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The subcellular location of antigen expressed by adenoviral vectors modifies adaptive immunity but not dependency on cross-presenting dendritic cells.

Artikel i vetenskaplig tidskrift
Författare Petra Henning
Tobias Gustafsson
Carl-Fredrik Flach
Yeu-Jiann Hua
Anna Strömbeck
Jan Holmgren
Leif Lindholm
Ulf Yrlid
Publicerad i European journal of immunology
Volym 41
Nummer/häfte 8
Sidor 2185-96
ISSN 1521-4141
Publiceringsår 2011
Publicerad vid Institutionen för biomedicin, avdelningen för mikrobiologi och immunologi
Sidor 2185-96
Språk en
Länkar dx.doi.org/10.1002/eji.201041009
Ämnesord Adaptive Immunity, immunology, Adenoviridae, genetics, immunology, Animals, Antigens, genetics, immunology, metabolism, Cell Line, Cell Line, Tumor, Cross-Priming, immunology, Dendritic Cells, immunology, metabolism, Female, Flow Cytometry, Genetic Vectors, genetics, immunology, Green Fluorescent Proteins, genetics, immunology, metabolism, HEK293 Cells, Humans, Immunization, methods, Immunoglobulin A, immunology, metabolism, Immunoglobulin G, blood, immunology, Lung, immunology, metabolism, Male, Mice, Mice, Inbred C57BL, Mice, Transgenic, Ovalbumin, genetics, immunology, metabolism, T-Lymphocytes, immunology, metabolism, T-Lymphocytes, Cytotoxic, immunology, metabolism, Transduction, Genetic
Ämneskategorier Mikrobiologi inom det medicinska området, Immunologi inom det medicinska området, Immunbiologi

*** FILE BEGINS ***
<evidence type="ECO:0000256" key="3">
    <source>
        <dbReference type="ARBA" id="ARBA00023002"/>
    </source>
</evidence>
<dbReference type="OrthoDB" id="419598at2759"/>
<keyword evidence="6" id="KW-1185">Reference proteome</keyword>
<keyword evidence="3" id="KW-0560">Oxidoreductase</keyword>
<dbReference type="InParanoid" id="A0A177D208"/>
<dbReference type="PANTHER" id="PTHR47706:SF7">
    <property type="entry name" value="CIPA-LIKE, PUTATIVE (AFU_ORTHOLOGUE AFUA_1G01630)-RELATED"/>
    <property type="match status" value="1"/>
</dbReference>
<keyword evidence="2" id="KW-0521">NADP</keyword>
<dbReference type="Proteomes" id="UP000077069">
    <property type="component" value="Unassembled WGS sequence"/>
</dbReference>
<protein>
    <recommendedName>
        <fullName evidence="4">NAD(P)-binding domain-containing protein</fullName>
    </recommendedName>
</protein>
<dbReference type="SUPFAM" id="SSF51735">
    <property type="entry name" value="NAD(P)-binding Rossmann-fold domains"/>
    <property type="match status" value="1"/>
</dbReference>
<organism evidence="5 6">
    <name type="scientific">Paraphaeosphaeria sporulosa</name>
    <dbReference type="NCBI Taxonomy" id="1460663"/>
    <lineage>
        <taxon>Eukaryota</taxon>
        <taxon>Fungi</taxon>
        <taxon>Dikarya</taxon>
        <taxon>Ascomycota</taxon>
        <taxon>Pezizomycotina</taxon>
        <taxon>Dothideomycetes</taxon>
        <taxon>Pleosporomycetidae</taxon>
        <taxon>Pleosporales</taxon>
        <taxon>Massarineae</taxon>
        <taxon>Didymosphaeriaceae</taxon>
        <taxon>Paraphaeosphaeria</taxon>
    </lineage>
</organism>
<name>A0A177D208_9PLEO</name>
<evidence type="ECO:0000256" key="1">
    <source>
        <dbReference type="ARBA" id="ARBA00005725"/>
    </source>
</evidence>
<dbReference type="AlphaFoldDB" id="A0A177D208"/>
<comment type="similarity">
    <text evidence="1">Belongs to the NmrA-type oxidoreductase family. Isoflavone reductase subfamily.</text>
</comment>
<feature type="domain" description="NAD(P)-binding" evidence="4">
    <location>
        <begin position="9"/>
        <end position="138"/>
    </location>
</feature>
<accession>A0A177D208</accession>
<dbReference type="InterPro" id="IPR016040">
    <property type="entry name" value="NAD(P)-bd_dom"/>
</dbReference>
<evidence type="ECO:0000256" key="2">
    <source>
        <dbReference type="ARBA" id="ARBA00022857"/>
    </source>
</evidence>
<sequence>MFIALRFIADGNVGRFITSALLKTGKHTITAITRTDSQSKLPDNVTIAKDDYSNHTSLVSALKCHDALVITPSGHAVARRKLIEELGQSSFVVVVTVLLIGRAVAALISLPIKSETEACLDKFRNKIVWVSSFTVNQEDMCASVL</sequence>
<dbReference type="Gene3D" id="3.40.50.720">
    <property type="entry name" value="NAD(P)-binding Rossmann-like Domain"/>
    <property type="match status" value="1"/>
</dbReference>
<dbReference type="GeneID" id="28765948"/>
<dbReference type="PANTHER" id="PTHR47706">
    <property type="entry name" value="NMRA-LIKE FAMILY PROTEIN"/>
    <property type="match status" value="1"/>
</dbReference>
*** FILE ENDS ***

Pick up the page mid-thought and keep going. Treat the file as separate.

Sammanfattning

Adenoviral (Ad) vaccine vectors can generate protective immunity to various pathogens in animal studies. However, recent failures in clinical vaccine trials have underscored the need for a better understanding of how mucosal immune responses to Ad-encoded vaccine Ags are generated in vivo. In this study, we addressed whether directing Ad-encoded ovalbumin (OVA) to different subcellular compartments influences the generation of OVA-specific acquired immunity and the APCs required following i.n. immunization of mice. We show that both secreted and membrane-anchored OVA activate CD4(+) T cells, induce cytotoxic CD8(+) T lymphocytes (CTLs) and generate serum IgG. Additionally, vaginal IgG is induced when OVA is expressed at these subcellular locations, but only the secreted form generates a significant IgA response in the lungs. On the contrary, intracellular expression of OVA efficiently expands CD8(+) T cells but fails to activate CD4(+) T cells, results in poor CTL activity, and does not generate Abs. Finally, we show that regardless of the subcellular localization of OVA, conventional DCs (cDCs) are required for the activation of T cells. However, the direct transduction of conventional DCs is not essential. These findings have important implications for the improvement of Ad vector design and vaccine-induced mucosal immunity.

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